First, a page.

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Federal court’s opposition to pipeline could harm St. Louis region, Spire president says

A recent court decision vacating approval for an active natural gas pipeline could have drastic consequences for customers in the St. Louis region, according to Spire Missouri

The pipeline was granted a certificate of Public Convenience and Necessity by the Federal Energy Regulatory Commission (FERC) in 2018 after years of discussion on the shifting natural gas market, and Spire STL Pipeline was formed to develop the 65-mile interstate pipeline to bring natural gas from other production regions to the St. Louis area. The pipeline began operations in 2019, supplying more than 650,000 customers and businesses, according to Spire. 

The Environmental Defense Fund (EDF), which has long been opposed to the project, sued FERC and the pipeline, alleging the commission failed to justify its approval of the project. Three judges on the U.S Court of Appeals for the District of Columbia unanimously sided with the group last month, vacating the approval and remanding the decision to FERC for further consideration. 

Despite the setback and the rare revocation of an active system’s approval, Spire Missouri President Scott Carter said the utility was still backing the continued use of the pipeline. 

“The vacate part is something that is fairly unique for an operating pipeline, and that’s what puts us at an immediate need,” Carter told The Missouri Times. “Where we are is sort of halftime of the game; there’s a FERC order that’s been remanded so it’ll have to go back to FERC, and we’ll have to go through the issues again. We as a customer of the pipeline believe the value is there and the need is there, and we’ve seen the benefits with Winter Storm Uri.”

EDF argued the commission failed to prove the pipeline’s benefits would outweigh any adverse effects, a position Carter opposed. He said the commission spent 18 months considering the project before giving its approval and pointed to February’s winter storms as proof of the pipeline’s benefits.

Spire was among the companies presenting their plans to mitigate the impact of February’s cold snap on customers’ bills at a Missouri Public Service Commission (PSC) workshop in April, hoping to spread the resulting rate increases out over the next decade. Carter said the overall impact would be a 25 percent rate increase for the western part of the state while the eastern side would see a 15 percent hike due to the pipeline. Without the pipeline in place, the increase could have totaled more than $300 million, he predicted.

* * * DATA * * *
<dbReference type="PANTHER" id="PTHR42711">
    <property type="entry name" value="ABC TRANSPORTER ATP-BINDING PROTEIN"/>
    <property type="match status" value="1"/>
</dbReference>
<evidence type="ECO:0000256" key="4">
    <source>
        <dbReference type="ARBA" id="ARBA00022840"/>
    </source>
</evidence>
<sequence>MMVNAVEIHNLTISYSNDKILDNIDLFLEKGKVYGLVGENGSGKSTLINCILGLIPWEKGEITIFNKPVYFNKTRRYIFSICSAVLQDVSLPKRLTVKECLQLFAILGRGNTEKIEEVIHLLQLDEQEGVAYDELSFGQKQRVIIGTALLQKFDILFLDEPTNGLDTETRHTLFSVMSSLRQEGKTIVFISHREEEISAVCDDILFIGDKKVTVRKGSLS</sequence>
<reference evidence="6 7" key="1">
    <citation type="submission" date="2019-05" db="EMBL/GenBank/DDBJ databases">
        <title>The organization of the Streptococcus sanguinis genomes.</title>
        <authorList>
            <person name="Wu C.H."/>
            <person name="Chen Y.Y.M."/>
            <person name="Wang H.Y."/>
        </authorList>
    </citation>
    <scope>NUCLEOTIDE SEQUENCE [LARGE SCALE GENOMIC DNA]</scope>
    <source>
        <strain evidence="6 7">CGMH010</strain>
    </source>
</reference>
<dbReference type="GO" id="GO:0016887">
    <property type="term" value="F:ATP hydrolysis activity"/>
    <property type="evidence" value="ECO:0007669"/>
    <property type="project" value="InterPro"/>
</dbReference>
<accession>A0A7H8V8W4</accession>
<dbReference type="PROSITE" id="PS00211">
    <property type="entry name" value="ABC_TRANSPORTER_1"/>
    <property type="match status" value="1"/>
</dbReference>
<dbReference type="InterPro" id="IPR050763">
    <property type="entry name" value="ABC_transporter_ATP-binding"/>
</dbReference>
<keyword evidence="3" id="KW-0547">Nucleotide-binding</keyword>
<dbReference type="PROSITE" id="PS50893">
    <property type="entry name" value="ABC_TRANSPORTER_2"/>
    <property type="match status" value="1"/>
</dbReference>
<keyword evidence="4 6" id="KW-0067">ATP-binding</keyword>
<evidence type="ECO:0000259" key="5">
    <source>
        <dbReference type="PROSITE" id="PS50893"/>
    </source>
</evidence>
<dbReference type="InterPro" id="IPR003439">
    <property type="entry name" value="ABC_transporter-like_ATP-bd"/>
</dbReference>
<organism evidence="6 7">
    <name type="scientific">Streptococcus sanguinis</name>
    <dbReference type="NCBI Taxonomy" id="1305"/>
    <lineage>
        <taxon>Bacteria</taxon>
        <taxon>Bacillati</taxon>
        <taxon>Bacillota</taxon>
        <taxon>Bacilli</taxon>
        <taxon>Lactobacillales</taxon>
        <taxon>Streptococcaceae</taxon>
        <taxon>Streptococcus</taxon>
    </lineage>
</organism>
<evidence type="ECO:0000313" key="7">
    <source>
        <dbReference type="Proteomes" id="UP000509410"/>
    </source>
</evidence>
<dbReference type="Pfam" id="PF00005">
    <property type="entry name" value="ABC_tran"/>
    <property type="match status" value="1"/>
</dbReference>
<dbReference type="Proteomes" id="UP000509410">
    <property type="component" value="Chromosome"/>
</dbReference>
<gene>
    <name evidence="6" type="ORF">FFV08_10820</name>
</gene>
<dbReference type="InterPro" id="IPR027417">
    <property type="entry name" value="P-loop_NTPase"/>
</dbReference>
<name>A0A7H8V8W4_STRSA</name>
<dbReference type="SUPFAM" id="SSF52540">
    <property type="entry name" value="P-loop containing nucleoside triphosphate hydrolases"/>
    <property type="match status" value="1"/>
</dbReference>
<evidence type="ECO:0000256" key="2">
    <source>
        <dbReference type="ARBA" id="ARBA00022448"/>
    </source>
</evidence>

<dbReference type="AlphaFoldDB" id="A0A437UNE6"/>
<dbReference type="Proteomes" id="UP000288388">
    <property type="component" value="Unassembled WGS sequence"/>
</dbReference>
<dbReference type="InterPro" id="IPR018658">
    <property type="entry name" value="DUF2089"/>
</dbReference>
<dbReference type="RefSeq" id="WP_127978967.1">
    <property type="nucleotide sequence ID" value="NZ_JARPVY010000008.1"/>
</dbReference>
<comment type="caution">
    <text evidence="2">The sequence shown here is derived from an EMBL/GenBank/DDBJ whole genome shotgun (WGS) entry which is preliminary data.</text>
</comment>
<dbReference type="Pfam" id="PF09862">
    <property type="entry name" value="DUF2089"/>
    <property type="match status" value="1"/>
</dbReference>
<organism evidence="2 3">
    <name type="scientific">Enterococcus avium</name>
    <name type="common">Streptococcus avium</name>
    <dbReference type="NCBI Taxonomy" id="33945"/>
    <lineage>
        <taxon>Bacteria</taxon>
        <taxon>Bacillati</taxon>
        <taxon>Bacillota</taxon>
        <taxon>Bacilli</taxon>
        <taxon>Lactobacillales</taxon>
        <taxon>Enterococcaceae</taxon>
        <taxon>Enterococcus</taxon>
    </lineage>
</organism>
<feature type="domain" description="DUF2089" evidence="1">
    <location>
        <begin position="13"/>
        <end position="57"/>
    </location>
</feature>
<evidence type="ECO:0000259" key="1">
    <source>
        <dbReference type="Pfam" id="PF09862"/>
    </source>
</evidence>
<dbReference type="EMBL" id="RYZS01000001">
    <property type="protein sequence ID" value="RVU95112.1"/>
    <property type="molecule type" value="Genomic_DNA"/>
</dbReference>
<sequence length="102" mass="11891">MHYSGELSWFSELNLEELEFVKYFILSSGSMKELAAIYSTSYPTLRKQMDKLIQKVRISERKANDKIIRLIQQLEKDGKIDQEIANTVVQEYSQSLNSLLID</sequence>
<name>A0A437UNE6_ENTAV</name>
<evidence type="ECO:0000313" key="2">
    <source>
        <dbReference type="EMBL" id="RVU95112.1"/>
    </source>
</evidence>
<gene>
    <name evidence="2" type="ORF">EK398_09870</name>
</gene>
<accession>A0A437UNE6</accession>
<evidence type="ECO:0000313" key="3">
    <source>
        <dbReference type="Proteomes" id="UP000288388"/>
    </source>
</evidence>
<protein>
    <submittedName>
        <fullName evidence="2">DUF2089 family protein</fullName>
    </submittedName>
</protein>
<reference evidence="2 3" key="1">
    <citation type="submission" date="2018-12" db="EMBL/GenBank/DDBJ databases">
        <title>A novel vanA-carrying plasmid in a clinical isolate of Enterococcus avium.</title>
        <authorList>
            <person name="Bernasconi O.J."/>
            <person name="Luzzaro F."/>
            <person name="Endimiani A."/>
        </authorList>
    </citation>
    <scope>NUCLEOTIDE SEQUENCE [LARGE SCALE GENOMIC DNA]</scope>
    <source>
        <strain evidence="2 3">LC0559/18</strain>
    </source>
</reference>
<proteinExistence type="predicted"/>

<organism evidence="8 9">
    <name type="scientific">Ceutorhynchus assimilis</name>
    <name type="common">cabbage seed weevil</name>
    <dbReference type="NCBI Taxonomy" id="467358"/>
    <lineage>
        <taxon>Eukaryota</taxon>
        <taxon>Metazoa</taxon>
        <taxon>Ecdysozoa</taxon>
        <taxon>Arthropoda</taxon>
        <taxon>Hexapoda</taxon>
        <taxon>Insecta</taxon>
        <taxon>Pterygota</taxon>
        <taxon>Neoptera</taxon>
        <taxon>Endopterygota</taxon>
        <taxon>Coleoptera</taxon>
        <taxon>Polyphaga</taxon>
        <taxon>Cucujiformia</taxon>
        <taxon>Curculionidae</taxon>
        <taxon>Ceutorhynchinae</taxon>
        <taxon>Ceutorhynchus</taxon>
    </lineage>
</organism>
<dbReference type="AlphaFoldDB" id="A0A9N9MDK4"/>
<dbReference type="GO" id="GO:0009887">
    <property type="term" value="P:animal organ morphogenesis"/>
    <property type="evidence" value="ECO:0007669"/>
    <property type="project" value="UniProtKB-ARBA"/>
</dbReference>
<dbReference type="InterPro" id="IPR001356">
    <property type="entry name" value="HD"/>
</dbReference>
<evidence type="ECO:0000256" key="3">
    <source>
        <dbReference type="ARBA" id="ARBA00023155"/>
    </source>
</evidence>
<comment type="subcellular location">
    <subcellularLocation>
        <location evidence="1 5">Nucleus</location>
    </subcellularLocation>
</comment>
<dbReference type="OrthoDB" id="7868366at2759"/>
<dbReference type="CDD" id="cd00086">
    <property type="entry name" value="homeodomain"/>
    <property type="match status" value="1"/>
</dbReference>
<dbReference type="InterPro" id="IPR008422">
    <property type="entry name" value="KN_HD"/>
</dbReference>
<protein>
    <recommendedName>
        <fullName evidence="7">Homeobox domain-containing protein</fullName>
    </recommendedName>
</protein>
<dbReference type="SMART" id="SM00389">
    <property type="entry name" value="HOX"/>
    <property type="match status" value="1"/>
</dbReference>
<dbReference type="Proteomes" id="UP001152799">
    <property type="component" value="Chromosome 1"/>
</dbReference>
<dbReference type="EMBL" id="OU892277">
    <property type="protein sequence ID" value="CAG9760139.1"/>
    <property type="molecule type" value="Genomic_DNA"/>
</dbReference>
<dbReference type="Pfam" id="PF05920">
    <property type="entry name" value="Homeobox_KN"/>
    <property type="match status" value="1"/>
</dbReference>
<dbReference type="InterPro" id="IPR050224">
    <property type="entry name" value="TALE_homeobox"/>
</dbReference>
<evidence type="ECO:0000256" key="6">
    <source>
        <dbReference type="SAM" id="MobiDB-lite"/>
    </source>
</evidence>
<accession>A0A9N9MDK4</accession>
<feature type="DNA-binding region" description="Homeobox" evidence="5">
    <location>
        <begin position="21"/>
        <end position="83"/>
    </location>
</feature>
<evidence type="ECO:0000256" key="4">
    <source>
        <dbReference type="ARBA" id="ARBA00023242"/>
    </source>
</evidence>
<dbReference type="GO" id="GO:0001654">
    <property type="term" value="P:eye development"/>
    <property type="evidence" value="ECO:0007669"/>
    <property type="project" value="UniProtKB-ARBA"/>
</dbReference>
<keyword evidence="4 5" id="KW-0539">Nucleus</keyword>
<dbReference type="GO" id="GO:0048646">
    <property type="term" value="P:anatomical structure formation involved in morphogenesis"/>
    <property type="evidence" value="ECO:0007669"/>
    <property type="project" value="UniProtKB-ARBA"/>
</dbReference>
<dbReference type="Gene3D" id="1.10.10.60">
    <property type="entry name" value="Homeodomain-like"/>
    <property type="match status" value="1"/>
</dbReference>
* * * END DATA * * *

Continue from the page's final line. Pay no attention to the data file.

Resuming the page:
“Spire Missouri East noted the lowest impact — other companies saw a huge impact or have to double their prices so we saw this as a great win for this region,” Carter said. “If we had to source it across the supply that we had prior to the pipeline, we estimate the gas price could have been much higher for customers in St. Louis. We were able to save that because we were sourcing gas and accessing supplies that were not as impacted by the winter storm.”

If the pipeline were taken out of service, Carter said Spire’s ability to provide natural gas service to the St. Louis region would be heavily constrained. The change could result in interruptions during the winter and loss of energy for 175,000-400,000 customers in the region, with a gap in service possibly lasting up to 100 days. 

So far, there are no official plans to stop the pipeline’s operations. With the issue returning to FERC — which is now chaired by a commissioner who voted against the project’s approval in 2018 —  Carter said his company was focused on spreading awareness and supporting the pipeline while the commission did its work. 

“Our goal as the utility is to remind everyone how critical this is to our needs and the risk it creates for our operations and our customers should that pipeline shut down,” Carter said. “This pipeline has been valuable to us as an operator and especially to our customers. Our role in all this is to make sure we serve our customers and make sure we can bring them natural gas at the best cost possible — that’s our focus as we go through this process.”